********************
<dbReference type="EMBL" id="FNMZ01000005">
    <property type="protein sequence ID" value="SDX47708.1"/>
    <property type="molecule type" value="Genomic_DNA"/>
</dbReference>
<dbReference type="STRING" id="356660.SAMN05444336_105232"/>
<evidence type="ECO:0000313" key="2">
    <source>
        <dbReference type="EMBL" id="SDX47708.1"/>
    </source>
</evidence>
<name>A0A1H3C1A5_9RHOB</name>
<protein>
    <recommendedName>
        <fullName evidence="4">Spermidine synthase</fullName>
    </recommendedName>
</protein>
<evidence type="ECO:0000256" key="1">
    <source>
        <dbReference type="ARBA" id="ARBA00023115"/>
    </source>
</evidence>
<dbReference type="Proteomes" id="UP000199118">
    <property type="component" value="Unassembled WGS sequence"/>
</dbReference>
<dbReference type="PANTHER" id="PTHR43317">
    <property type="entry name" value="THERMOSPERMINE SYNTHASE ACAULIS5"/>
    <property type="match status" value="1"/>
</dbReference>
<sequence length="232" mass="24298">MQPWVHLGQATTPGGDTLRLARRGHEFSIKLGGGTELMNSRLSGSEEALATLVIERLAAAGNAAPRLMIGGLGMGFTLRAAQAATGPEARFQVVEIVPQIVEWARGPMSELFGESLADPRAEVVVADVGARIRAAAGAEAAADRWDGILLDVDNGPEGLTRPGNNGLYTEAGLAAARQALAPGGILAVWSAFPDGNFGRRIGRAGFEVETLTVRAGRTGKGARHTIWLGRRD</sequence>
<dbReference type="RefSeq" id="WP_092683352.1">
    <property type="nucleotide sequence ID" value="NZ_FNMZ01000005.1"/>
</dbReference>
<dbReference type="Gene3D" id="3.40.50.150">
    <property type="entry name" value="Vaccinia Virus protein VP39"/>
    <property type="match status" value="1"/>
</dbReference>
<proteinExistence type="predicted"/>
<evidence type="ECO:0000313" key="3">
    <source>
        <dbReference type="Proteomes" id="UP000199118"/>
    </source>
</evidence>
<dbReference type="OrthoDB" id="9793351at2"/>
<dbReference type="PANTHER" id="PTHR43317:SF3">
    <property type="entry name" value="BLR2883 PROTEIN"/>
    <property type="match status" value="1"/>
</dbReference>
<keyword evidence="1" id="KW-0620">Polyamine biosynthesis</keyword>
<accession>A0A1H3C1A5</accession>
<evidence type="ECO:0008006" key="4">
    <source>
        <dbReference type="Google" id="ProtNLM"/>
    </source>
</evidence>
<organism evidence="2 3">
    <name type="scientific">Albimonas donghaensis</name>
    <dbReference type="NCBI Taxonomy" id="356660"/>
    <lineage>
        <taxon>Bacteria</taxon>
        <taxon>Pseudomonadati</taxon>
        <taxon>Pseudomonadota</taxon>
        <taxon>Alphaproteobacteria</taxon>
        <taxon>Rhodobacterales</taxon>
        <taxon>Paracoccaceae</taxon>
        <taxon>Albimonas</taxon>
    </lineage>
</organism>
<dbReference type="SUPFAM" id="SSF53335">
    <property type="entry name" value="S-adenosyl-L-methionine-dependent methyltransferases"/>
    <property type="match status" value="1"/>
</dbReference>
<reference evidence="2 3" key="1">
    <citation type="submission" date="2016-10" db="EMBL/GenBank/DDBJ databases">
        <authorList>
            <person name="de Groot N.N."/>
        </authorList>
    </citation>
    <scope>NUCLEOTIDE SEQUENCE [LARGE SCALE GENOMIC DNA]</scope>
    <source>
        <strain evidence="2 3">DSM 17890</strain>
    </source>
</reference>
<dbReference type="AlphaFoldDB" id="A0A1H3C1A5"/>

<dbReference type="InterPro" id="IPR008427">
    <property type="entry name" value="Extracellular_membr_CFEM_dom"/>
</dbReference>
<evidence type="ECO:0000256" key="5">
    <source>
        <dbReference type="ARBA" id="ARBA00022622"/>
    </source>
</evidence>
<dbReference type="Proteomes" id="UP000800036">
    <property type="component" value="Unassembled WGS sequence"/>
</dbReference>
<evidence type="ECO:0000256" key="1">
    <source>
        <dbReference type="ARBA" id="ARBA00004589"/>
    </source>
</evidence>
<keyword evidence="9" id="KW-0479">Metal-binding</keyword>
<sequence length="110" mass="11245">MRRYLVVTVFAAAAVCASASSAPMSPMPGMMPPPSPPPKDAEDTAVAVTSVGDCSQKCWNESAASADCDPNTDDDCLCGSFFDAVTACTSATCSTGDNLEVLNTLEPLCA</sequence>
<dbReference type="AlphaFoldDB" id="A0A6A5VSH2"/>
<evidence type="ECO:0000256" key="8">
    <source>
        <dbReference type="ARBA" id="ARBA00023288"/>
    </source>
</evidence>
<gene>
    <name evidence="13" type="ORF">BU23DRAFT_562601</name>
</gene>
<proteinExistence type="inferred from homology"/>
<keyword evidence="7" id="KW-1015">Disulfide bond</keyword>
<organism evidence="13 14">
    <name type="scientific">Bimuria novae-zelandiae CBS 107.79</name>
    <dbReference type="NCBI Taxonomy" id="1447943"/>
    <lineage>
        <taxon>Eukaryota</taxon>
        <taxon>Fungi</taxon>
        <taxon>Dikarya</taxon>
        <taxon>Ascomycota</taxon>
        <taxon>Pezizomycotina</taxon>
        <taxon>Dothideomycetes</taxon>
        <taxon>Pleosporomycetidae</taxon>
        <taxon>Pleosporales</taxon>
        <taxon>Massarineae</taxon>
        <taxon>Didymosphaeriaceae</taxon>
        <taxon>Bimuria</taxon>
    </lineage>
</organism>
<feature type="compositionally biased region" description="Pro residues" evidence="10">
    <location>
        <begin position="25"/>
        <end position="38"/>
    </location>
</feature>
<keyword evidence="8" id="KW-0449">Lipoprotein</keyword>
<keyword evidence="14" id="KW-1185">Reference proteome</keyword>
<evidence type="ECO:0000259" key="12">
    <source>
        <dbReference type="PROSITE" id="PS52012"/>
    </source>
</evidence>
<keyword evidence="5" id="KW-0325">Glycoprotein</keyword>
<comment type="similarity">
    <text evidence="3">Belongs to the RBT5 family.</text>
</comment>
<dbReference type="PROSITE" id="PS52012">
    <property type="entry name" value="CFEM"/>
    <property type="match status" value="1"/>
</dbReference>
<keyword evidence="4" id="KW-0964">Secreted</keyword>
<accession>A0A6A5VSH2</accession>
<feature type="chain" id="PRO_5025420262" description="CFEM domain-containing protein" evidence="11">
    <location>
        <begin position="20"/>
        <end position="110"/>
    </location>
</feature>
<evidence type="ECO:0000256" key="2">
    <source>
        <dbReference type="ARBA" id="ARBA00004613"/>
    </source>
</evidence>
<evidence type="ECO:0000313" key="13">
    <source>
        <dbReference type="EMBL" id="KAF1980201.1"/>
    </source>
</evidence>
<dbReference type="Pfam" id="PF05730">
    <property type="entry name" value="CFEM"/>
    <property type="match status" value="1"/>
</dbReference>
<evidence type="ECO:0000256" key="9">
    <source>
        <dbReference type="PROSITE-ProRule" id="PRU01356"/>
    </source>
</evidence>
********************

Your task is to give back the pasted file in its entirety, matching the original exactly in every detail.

<dbReference type="EMBL" id="FNMZ01000005">
    <property type="protein sequence ID" value="SDX47708.1"/>
    <property type="molecule type" value="Genomic_DNA"/>
</dbReference>
<dbReference type="STRING" id="356660.SAMN05444336_105232"/>
<evidence type="ECO:0000313" key="2">
    <source>
        <dbReference type="EMBL" id="SDX47708.1"/>
    </source>
</evidence>
<name>A0A1H3C1A5_9RHOB</name>
<protein>
    <recommendedName>
        <fullName evidence="4">Spermidine synthase</fullName>
    </recommendedName>
</protein>
<evidence type="ECO:0000256" key="1">
    <source>
        <dbReference type="ARBA" id="ARBA00023115"/>
    </source>
</evidence>
<dbReference type="Proteomes" id="UP000199118">
    <property type="component" value="Unassembled WGS sequence"/>
</dbReference>
<dbReference type="PANTHER" id="PTHR43317">
    <property type="entry name" value="THERMOSPERMINE SYNTHASE ACAULIS5"/>
    <property type="match status" value="1"/>
</dbReference>
<sequence length="232" mass="24298">MQPWVHLGQATTPGGDTLRLARRGHEFSIKLGGGTELMNSRLSGSEEALATLVIERLAAAGNAAPRLMIGGLGMGFTLRAAQAATGPEARFQVVEIVPQIVEWARGPMSELFGESLADPRAEVVVADVGARIRAAAGAEAAADRWDGILLDVDNGPEGLTRPGNNGLYTEAGLAAARQALAPGGILAVWSAFPDGNFGRRIGRAGFEVETLTVRAGRTGKGARHTIWLGRRD</sequence>
<dbReference type="RefSeq" id="WP_092683352.1">
    <property type="nucleotide sequence ID" value="NZ_FNMZ01000005.1"/>
</dbReference>
<dbReference type="Gene3D" id="3.40.50.150">
    <property type="entry name" value="Vaccinia Virus protein VP39"/>
    <property type="match status" value="1"/>
</dbReference>
<proteinExistence type="predicted"/>
<evidence type="ECO:0000313" key="3">
    <source>
        <dbReference type="Proteomes" id="UP000199118"/>
    </source>
</evidence>
<dbReference type="OrthoDB" id="9793351at2"/>
<dbReference type="PANTHER" id="PTHR43317:SF3">
    <property type="entry name" value="BLR2883 PROTEIN"/>
    <property type="match status" value="1"/>
</dbReference>
<keyword evidence="1" id="KW-0620">Polyamine biosynthesis</keyword>
<accession>A0A1H3C1A5</accession>
<evidence type="ECO:0008006" key="4">
    <source>
        <dbReference type="Google" id="ProtNLM"/>
    </source>
</evidence>
<organism evidence="2 3">
    <name type="scientific">Albimonas donghaensis</name>
    <dbReference type="NCBI Taxonomy" id="356660"/>
    <lineage>
        <taxon>Bacteria</taxon>
        <taxon>Pseudomonadati</taxon>
        <taxon>Pseudomonadota</taxon>
        <taxon>Alphaproteobacteria</taxon>
        <taxon>Rhodobacterales</taxon>
        <taxon>Paracoccaceae</taxon>
        <taxon>Albimonas</taxon>
    </lineage>
</organism>
<dbReference type="SUPFAM" id="SSF53335">
    <property type="entry name" value="S-adenosyl-L-methionine-dependent methyltransferases"/>
    <property type="match status" value="1"/>
</dbReference>
<reference evidence="2 3" key="1">
    <citation type="submission" date="2016-10" db="EMBL/GenBank/DDBJ databases">
        <authorList>
            <person name="de Groot N.N."/>
        </authorList>
    </citation>
    <scope>NUCLEOTIDE SEQUENCE [LARGE SCALE GENOMIC DNA]</scope>
    <source>
        <strain evidence="2 3">DSM 17890</strain>
    </source>
</reference>
<dbReference type="AlphaFoldDB" id="A0A1H3C1A5"/>

<dbReference type="InterPro" id="IPR008427">
    <property type="entry name" value="Extracellular_membr_CFEM_dom"/>
</dbReference>
<evidence type="ECO:0000256" key="5">
    <source>
        <dbReference type="ARBA" id="ARBA00022622"/>
    </source>
</evidence>
<dbReference type="Proteomes" id="UP000800036">
    <property type="component" value="Unassembled WGS sequence"/>
</dbReference>
<evidence type="ECO:0000256" key="1">
    <source>
        <dbReference type="ARBA" id="ARBA00004589"/>
    </source>
</evidence>
<keyword evidence="9" id="KW-0479">Metal-binding</keyword>
<sequence length="110" mass="11245">MRRYLVVTVFAAAAVCASASSAPMSPMPGMMPPPSPPPKDAEDTAVAVTSVGDCSQKCWNESAASADCDPNTDDDCLCGSFFDAVTACTSATCSTGDNLEVLNTLEPLCA</sequence>
<dbReference type="AlphaFoldDB" id="A0A6A5VSH2"/>
<evidence type="ECO:0000256" key="8">
    <source>
        <dbReference type="ARBA" id="ARBA00023288"/>
    </source>
</evidence>
<gene>
    <name evidence="13" type="ORF">BU23DRAFT_562601</name>
</gene>
<proteinExistence type="inferred from homology"/>
<keyword evidence="7" id="KW-1015">Disulfide bond</keyword>
<organism evidence="13 14">
    <name type="scientific">Bimuria novae-zelandiae CBS 107.79</name>
    <dbReference type="NCBI Taxonomy" id="1447943"/>
    <lineage>
        <taxon>Eukaryota</taxon>
        <taxon>Fungi</taxon>
        <taxon>Dikarya</taxon>
        <taxon>Ascomycota</taxon>
        <taxon>Pezizomycotina</taxon>
        <taxon>Dothideomycetes</taxon>
        <taxon>Pleosporomycetidae</taxon>
        <taxon>Pleosporales</taxon>
        <taxon>Massarineae</taxon>
        <taxon>Didymosphaeriaceae</taxon>
        <taxon>Bimuria</taxon>
    </lineage>
</organism>
<feature type="compositionally biased region" description="Pro residues" evidence="10">
    <location>
        <begin position="25"/>
        <end position="38"/>
    </location>
</feature>
<keyword evidence="8" id="KW-0449">Lipoprotein</keyword>
<keyword evidence="14" id="KW-1185">Reference proteome</keyword>
<evidence type="ECO:0000259" key="12">
    <source>
        <dbReference type="PROSITE" id="PS52012"/>
    </source>
</evidence>
<keyword evidence="5" id="KW-0325">Glycoprotein</keyword>
<comment type="similarity">
    <text evidence="3">Belongs to the RBT5 family.</text>
</comment>
<dbReference type="PROSITE" id="PS52012">
    <property type="entry name" value="CFEM"/>
    <property type="match status" value="1"/>
</dbReference>
<keyword evidence="4" id="KW-0964">Secreted</keyword>
<accession>A0A6A5VSH2</accession>
<feature type="chain" id="PRO_5025420262" description="CFEM domain-containing protein" evidence="11">
    <location>
        <begin position="20"/>
        <end position="110"/>
    </location>
</feature>
<evidence type="ECO:0000256" key="2">
    <source>
        <dbReference type="ARBA" id="ARBA00004613"/>
    </source>
</evidence>
<evidence type="ECO:0000313" key="13">
    <source>
        <dbReference type="EMBL" id="KAF1980201.1"/>
    </source>
</evidence>
<dbReference type="Pfam" id="PF05730">
    <property type="entry name" value="CFEM"/>
    <property type="match status" value="1"/>
</dbReference>
<evidence type="ECO:0000256" key="9">
    <source>
        <dbReference type="PROSITE-ProRule" id="PRU01356"/>
    </source>
</evidence>